Commerce Commission says P2P lender Harmoney pleading guilty to misleading consumers into believing they had been pre-approved for a personal loan

The Commerce Commission says it has filed charges under the Fair Trading Act against peer-to-peer (P2P) lender Harmoney alleging it misled consumers into believing they had been pre-approved for a personal loan. 

The six Fair Trading Act charges Harmoney faces relate to 27 versions of a pre-approval letter sent to over 500,000 New Zealanders, across a range of demographics, between October 2014 and April 2015. Each letter featured a similar message and the same misleading representations, the consumer watchdog says. 

The Commission alleges that the letters misled recipients by representing that they had been pre-approved to borrow money from Harmoney. The letters stated that in order to find out how much money the recipient had been approved for they needed to visit Harmoney’s website. 

“In fact, recipients of the letter had to go through the normal application process of lodging a loan request and passing the approval process. Only at that point would their loan request be presented to potential lenders via Harmoney’s platform,” the Commerce Commission says.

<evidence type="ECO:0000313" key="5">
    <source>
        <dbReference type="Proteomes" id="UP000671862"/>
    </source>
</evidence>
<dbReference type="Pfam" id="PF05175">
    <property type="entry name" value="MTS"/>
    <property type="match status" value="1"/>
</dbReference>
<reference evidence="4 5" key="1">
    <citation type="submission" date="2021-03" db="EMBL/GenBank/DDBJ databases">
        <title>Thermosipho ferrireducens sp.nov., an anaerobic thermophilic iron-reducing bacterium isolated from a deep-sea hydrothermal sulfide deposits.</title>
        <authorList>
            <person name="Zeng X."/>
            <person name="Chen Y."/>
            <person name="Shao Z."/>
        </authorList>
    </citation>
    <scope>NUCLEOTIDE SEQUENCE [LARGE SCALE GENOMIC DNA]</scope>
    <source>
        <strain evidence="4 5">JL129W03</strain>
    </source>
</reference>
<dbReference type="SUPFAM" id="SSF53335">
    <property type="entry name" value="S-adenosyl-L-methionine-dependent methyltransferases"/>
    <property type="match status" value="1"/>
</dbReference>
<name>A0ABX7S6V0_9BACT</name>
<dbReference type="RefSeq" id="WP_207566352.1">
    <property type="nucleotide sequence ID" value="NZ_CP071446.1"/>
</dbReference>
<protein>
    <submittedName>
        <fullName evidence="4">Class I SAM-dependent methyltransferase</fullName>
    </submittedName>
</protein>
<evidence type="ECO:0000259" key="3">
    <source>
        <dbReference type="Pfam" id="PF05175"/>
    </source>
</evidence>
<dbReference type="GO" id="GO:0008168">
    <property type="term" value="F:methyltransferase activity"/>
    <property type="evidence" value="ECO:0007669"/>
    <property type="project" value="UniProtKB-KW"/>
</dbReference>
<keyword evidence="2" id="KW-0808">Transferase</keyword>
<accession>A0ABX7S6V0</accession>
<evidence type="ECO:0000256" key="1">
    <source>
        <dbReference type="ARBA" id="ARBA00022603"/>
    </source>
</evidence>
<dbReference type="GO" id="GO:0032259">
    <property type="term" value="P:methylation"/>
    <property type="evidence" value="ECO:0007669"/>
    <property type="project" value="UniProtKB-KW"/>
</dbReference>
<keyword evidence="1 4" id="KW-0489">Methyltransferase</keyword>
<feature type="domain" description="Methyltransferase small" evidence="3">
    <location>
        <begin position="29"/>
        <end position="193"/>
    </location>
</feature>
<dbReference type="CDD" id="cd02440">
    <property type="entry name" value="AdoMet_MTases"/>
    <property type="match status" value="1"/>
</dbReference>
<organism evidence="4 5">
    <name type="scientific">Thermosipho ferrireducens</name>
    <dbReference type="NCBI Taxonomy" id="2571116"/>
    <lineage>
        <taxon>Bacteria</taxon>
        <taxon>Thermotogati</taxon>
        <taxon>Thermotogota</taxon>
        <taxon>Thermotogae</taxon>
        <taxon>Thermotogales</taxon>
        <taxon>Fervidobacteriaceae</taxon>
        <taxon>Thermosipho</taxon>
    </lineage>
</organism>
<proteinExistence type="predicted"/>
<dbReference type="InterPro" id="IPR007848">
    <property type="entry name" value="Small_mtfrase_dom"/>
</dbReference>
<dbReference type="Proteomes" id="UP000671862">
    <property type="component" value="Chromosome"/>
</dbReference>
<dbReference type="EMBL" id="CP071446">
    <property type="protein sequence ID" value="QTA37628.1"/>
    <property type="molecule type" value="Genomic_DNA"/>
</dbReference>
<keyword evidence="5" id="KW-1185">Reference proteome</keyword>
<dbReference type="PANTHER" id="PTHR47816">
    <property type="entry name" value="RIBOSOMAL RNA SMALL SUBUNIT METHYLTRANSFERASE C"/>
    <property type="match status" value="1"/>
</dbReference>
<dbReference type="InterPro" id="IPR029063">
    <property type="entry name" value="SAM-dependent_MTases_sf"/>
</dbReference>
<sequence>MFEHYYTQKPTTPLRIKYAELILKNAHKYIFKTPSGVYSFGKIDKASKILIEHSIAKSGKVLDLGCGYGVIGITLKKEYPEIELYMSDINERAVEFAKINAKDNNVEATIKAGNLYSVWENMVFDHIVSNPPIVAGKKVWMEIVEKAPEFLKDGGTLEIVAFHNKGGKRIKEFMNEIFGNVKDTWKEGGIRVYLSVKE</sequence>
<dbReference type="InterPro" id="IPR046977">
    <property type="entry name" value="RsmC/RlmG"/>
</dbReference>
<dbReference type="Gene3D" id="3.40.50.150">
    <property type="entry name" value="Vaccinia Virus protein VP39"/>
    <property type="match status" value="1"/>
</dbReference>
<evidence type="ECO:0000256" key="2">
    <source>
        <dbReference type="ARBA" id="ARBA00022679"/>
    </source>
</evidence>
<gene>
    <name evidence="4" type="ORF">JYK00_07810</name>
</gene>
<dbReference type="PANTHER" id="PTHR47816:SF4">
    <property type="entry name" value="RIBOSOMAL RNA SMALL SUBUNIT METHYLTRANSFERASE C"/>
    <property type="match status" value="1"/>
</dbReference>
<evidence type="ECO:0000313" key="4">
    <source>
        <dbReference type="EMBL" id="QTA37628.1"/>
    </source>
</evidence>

“Harmoney has co-operated with the Commission’s investigation and has indicated that it intends to plead guilty to the charges. As this matter is before the Court the Commission cannot comment further at this time.”

The charges have been filed in the Auckland District Court.  

Pre-selected recipients

For its part Harmoney says the recipients of its marketing material were pre-selected through a credit screening process. Nonetheless Harmoney says it acknowledges the information qualifying the offer wasn’t sufficiently prominent so as to be clear there was still a credit process to go through.

“Once Harmoney was made aware of the issue it took immediate action, stopping the campaign completely and ensuring a more robust process in the sign off of marketing campaigns. Harmoney has co-operated fully from first contact with the Commerce Commission,” Harmoney says.

Second case still on cards

The Commerce Commission says the Fair Trading Act charges are unrelated to its Credit Contracts and Consumer Finance Act (CCCFA) investigation into Harmoney’s P2P lending transaction. The regulator says it intends to provide an update on this investigation shortly.

This investigation is in relation to whether fees charged by P2P lenders are covered by the fees provisions of the CCCFA. Against the backdrop of this Commerce Commission probe, Harmoney quietly made major changes to fees charged to borrowers late last year